On Saturday, March 29, 2008 I attended “Prepare, Run, Win: A Women’s Campaign College” sponsored by Faulkner Strategies, IUSB American Democracy Project, IUSB Office of Campus Diversity, IUSB Political Science Club, League of Women Voters of the South Bend Area, Women’s Alliance, A Healthy Communities Initiative and Women Business Owners of Michiana.

This event was billed as a workshop “for women who are ready to run for elected office, may consider running in the future or who would like to work on a campaign, become a political activist and build their leadership skills.”

Panel discussions included women who are currently serving or who have served in public office and women with experience in the realm of putting campaigns together and fund-raising. Media representatives headed up a panel on public relations. A panel on “getting started” and community relations rounded out the day.

Prepare, Run, Win was well-organized with all the speakers providing relevant information on all aspects of running as well as serving in public office. Highlights from some of the speakers included:

Preparation:

  • attend meetings for the office you are seeking
  • read the paper
  • volunteer for city government committees
  • attend civic events
  • work on someone else’s campaign
  • learn the number of votes needed to win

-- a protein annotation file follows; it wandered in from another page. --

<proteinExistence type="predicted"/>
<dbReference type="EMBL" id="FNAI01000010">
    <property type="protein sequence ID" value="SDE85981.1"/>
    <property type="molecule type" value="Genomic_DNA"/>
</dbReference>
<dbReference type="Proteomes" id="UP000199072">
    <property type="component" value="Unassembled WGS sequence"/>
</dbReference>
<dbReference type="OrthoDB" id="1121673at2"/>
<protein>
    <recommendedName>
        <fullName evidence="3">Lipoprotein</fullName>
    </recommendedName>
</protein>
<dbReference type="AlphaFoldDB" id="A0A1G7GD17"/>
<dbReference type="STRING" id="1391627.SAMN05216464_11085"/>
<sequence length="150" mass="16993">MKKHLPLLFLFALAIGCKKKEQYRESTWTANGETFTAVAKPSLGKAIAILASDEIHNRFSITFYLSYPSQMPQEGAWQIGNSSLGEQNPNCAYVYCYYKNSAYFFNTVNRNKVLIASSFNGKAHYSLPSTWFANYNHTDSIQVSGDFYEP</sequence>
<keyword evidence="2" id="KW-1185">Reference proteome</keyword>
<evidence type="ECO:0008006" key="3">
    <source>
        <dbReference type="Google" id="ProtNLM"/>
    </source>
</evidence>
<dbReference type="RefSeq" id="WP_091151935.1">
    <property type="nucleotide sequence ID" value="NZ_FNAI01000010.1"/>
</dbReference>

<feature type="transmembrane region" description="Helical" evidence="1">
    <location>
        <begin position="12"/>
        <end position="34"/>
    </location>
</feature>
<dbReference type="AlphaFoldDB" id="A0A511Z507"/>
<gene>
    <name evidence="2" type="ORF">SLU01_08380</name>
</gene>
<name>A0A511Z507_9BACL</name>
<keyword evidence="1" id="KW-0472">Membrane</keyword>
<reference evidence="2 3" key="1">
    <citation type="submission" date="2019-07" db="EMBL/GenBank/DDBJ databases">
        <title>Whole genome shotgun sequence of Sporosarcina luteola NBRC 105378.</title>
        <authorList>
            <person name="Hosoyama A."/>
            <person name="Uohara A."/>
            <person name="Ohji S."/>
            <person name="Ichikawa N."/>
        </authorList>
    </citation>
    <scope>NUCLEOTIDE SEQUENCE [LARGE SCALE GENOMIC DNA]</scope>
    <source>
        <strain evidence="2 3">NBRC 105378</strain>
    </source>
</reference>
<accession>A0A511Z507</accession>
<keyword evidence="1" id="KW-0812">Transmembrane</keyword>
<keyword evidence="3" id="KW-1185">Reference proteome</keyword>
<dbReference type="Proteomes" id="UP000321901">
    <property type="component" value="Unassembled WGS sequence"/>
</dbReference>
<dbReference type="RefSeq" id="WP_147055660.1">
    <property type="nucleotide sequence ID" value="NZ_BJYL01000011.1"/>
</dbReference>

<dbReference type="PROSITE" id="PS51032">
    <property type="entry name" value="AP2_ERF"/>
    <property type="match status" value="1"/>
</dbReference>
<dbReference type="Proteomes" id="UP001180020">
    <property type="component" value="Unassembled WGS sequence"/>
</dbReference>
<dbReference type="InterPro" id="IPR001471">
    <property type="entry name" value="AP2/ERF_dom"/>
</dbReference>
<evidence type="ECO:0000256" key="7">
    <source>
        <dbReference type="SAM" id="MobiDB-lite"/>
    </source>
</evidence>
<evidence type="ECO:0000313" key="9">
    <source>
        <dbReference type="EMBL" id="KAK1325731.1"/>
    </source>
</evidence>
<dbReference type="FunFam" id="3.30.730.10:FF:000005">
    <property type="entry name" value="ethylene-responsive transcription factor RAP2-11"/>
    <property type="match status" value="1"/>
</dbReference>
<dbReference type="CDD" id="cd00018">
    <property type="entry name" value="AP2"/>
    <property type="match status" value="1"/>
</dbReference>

• lay out a plan and budget for that plan
  • raise money as early as possible
  • use innovative fund-raising methods

Running:

  • know the office you’re running for
  • walk door-to-door and follow-up with voters
  • walk door-to-door with another person who can take notes
  • provide television media with a visual story
  • give reporters as many elements to a story as you can

In addition to coming away with good information for a future campaign, I was able to bring up issues specific to Green Party candidacies during every panel discussion.

To Jackie Walorski, District 21 Indiana State Representative, I brought up the issue of restrictive ballot access for independent and Green Party candidates. She acknowledged the unfairness of state law and asked me to email her.

To the political strategist, I was able to articulate why I would only run as a Green (and corrected his statistics for Green Party elected office-holders; he thought there were less than fifty, there are over 200 nationwide). 

I also addressed the television media on the bias against independent and minor party candidates. I specifically noted a public mayoral debate for which the television camera omitted Green Party candidate, Tom Brown from the evening news.  Mark Peterson, WNDU News tried to justify coverage based on whether a candidate had a chance, at which point I reminded him this was something that was decided by voters on Election Day.  Elizabeth Bennion, moderator and co-coordinator for the Women’s Campaign College continued with this point and took all the media to task for failing to inform voters of all their choices.

Finally, we introduced ourselves and talked about why we came. This was my opportunity to speak to my plans and the values of the Green Party: social justice, grassroots democracy, ecological wisdom and non-violence.

The Women’s Campaign College was well worth the time for the information I came away with and for the opportunity to speak to issues unique to the Green Party.

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